New York 26

Both as a courtesy and to comply with copyright law, please remember to credit IDEA for direct or indirect use of samples. IDEA is a free resource; please consider supporting us.



BIOGRAPHICAL INFORMATION

AGE: 26

DATE OF BIRTH (DD/MM/YYYY): 19/05/1989

PLACE OF BIRTH: East Harlem, New York City

GENDER: female

ETHNICITY: Puerto Rican

OCCUPATION: clerical worker

EDUCATION: BA in history

AREAS OF RESIDENCE OUTSIDE REPRESENTATIVE REGION FOR LONGER THAN SIX MONTHS:

Subject was born and raised in East Harlem, New York City, until age 18, but attended college in Albany, New York, from ages 18 to 21. She moved back to East Harlem after she graduated.

OTHER INFLUENCES ON SPEECH: N/A

The text used in our recordings of scripted speech can be found by clicking here.

RECORDED BY: David Nevell

DATE OF RECORDING (DD/MM/YYYY): 08/03/2014

PHONETIC TRANSCRIPTION OF SCRIPTED SPEECH: N/A

TRANSCRIBED BY: N/A

DATE OF TRANSCRIPTION (DD/MM/YYYY): N/A

ORTHOGRAPHIC TRANSCRIPTION OF UNSCRIPTED SPEECH:

I was born in New York City. I grew up in the area, East Harlem. Well, I left when I was 18, to go to college, I went to SUNY Albany, in upstate New York. Then I came back when I finished. I was, like, 21. I’ve been here since, just working. I’ve been having different jobs here and there. Right now I’m working at the Intrepid Museum, which is, um, near like, downtown, Hell’s Kitchen area. I still live in East Harlem, yeah. I live on 105th and First Avenue, so right by the East River. It’s OK; it’s changed a lot throughout the years; um, gentrification has been, um, you know, an issue, um, so, ya know, it has its pros and cons. Um, ya know, its changed a lot, ya know, and that’s it, really.

Well, with, ya know, with people, different, um, people moving in, different real estate coming in, it’s made the neighborhood, um, it’s attracted more police security, um, for those people, those new people moving in; um, also, uh, it’s created different, um, I guess, economic, um, ya know, like they put a mall on 116th, ya know, which helps a lot, ya know; you don’t have to go so far now, like there’s different stores that we didn’t have access to before that now are close by, like, Target, the first Target in Manhattan, PetSmart, that kind of thing. Um, prices have gone up a little bit in terms of like rent, things like that.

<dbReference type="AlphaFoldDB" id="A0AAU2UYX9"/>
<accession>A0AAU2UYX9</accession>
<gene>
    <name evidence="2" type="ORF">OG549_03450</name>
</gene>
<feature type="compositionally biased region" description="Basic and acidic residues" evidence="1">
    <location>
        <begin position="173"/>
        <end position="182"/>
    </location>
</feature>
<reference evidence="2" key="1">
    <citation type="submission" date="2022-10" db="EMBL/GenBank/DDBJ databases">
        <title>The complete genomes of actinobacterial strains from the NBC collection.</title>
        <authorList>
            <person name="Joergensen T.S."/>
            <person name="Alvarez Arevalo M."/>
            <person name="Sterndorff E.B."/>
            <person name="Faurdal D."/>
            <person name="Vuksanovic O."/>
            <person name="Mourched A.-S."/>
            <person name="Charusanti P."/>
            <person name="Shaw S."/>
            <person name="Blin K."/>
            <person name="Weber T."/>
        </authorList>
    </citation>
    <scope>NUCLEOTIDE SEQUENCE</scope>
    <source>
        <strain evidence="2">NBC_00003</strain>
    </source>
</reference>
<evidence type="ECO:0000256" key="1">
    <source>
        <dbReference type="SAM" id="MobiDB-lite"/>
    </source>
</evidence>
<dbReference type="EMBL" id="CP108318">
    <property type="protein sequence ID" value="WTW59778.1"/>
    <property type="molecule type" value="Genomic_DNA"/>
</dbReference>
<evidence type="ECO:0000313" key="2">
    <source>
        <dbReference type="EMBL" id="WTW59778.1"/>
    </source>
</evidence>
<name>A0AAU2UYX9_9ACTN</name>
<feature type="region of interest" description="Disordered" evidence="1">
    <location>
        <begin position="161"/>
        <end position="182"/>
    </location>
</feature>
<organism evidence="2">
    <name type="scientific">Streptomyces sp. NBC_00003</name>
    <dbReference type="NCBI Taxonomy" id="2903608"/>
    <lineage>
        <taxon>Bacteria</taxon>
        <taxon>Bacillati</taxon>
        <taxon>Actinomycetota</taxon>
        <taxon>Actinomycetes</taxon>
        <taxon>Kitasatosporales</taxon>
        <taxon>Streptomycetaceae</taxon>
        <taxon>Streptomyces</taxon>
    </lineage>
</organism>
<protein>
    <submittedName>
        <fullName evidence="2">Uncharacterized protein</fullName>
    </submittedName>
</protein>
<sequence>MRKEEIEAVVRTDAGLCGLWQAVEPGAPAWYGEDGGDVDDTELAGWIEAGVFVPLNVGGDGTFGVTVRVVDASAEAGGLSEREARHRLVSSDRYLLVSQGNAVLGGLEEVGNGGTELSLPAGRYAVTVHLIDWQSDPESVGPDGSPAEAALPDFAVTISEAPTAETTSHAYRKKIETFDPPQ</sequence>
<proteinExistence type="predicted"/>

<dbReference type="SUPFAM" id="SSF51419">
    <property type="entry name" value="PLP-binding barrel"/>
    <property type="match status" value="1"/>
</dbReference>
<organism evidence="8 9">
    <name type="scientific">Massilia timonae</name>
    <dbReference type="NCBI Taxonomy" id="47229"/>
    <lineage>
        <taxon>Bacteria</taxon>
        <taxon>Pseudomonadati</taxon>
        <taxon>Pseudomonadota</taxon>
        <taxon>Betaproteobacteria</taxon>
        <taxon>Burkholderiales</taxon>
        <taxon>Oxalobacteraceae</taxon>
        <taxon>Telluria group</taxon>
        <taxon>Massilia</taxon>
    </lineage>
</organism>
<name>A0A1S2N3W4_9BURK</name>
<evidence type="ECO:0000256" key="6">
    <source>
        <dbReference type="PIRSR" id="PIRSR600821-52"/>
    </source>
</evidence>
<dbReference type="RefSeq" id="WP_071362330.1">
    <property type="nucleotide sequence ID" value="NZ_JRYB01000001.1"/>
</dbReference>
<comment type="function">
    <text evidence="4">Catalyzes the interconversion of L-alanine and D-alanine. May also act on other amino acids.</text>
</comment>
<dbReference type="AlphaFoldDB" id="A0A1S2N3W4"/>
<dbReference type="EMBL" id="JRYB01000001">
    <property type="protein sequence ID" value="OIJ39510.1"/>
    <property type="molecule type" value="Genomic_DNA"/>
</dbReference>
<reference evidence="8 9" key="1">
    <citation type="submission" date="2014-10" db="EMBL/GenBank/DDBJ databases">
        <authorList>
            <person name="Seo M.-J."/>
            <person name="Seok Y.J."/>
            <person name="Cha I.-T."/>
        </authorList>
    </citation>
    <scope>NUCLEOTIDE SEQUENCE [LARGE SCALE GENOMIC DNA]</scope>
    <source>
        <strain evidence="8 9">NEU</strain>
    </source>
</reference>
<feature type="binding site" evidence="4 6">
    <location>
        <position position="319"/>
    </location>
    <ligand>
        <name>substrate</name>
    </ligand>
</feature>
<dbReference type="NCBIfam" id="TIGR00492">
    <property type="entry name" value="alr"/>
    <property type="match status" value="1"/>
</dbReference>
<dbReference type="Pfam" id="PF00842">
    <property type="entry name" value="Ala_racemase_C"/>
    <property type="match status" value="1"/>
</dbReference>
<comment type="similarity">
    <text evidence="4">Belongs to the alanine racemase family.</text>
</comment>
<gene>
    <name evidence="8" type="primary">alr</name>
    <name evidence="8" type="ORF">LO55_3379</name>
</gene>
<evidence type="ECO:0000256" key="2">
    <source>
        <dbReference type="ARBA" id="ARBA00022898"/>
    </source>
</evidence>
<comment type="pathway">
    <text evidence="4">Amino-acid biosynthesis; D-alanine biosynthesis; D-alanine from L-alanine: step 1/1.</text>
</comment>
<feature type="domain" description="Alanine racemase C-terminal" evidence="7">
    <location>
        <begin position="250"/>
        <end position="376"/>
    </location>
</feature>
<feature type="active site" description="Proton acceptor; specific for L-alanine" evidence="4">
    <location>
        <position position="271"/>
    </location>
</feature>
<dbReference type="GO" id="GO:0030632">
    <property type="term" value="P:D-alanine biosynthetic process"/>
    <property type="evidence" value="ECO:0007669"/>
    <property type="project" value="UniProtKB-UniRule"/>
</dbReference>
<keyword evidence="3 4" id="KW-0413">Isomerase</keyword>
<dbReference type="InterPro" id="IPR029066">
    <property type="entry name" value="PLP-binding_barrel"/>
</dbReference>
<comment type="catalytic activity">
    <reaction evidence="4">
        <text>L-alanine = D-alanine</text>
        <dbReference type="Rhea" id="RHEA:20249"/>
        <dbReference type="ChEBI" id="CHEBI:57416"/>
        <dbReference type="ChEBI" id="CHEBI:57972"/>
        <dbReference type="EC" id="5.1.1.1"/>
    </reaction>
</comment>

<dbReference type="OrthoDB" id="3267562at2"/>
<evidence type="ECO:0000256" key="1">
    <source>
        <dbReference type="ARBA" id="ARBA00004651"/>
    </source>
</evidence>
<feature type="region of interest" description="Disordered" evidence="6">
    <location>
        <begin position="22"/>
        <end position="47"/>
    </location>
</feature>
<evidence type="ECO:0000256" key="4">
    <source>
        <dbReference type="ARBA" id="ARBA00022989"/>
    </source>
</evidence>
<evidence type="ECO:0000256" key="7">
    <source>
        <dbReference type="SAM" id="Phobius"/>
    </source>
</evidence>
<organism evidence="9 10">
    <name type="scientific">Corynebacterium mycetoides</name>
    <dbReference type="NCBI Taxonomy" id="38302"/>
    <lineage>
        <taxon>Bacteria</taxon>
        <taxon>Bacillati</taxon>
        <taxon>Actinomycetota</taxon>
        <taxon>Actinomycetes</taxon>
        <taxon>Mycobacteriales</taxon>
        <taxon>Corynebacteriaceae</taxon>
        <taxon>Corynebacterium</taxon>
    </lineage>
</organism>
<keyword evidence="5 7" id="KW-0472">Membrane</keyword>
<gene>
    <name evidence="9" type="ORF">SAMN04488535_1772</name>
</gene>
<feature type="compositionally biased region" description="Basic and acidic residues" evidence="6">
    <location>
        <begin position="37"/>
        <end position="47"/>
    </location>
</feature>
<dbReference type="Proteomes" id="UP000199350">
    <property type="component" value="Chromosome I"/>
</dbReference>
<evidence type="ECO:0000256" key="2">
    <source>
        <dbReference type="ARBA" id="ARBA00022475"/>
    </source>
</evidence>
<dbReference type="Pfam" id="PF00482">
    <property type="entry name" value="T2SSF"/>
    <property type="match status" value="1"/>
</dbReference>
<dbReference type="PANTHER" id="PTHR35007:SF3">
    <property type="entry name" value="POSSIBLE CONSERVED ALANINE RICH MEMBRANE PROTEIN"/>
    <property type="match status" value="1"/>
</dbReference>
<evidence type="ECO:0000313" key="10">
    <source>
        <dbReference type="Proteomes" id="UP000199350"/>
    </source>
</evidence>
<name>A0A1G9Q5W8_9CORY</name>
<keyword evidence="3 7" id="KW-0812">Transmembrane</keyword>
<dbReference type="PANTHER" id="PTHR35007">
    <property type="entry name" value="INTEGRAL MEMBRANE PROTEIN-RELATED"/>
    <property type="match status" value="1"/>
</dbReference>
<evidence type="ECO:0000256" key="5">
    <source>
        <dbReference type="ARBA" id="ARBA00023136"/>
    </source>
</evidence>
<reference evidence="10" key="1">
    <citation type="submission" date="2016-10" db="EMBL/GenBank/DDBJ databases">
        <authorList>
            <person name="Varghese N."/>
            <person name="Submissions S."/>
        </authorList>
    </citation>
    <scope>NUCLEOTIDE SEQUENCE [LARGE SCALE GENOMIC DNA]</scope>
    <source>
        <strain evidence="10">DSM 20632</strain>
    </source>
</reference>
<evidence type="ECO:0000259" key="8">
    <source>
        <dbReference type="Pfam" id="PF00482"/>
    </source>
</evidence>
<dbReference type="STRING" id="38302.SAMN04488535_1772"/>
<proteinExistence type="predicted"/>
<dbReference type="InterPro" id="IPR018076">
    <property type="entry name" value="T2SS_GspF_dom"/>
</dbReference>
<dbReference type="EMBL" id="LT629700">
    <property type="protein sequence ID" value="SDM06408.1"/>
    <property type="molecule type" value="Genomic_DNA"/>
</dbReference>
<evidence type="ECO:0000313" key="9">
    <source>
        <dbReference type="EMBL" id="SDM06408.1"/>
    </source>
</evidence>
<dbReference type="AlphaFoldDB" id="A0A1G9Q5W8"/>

I like animals a lot, um, human-rights causes, things like that. I wanna be a police officer, so like, I — right now I’m in the process of getting into that. So, ya know, like helping people, that kinda stuff, volunteer work. I was in, uh, um, I was in a fraternity when I was in college; it was a community-service fraternity that their focus was about that kinda stuff. I guess, like, growing up, I know what it’s like, um, to not have a lot, so, you know, it’s good to see, ya know, people giving, like, it’s good to give, especially when, like, if you’re in the other side, ya know, you feel good when they give to you, that kinda thing.

Born here, my mom was born here, but, like, my grandparents are from Puerto Rico. My dad was born in Chicago, but he grew up in Puerto Rico, and then he came back here.

I graduated with a B.A. in history. Right now, I’m, a, um, museu- box-office representative at the Intrepid Museum — Intrepid Sea, Air, and Space Museum.

TRANSCRIBED BY: Shawnia Keith (under supervision of David Nevell)

DATE OF TRANSCRIPTION (DD/MM/YYYY): 03/05/2014

PHONETIC TRANSCRIPTION OF UNSCRIPTED SPEECH: N/A

TRANSCRIBED BY: N/A

DATE OF TRANSCRIPTION (DD/MM/YYYY): N/A

SCHOLARLY COMMENTARY: N/A

COMMENTARY BY: N/A

DATE OF COMMENTARY (DD/MM/YYYY): N/A

The archive provides:

  • Recordings of accent/dialect speakers from the region you select.
  • Text of the speakers’ biographical details.
  • Scholarly commentary and analysis in some cases.
  • In most cases, an orthographic transcription of the speakers’ unscripted speech.  In a small number of cases, you will also find a narrow phonetic transcription of the sample (see Phonetic Transcriptions for a complete list).  The recordings average four minutes in length and feature both the reading of one of two standard passages, and some unscripted speech. The two passages are Comma Gets a Cure (currently our standard passage) and The Rainbow Passage (used in our earliest recordings).

For instructional materials or coaching in the accents and dialects represented here, please go to Other Dialect Services.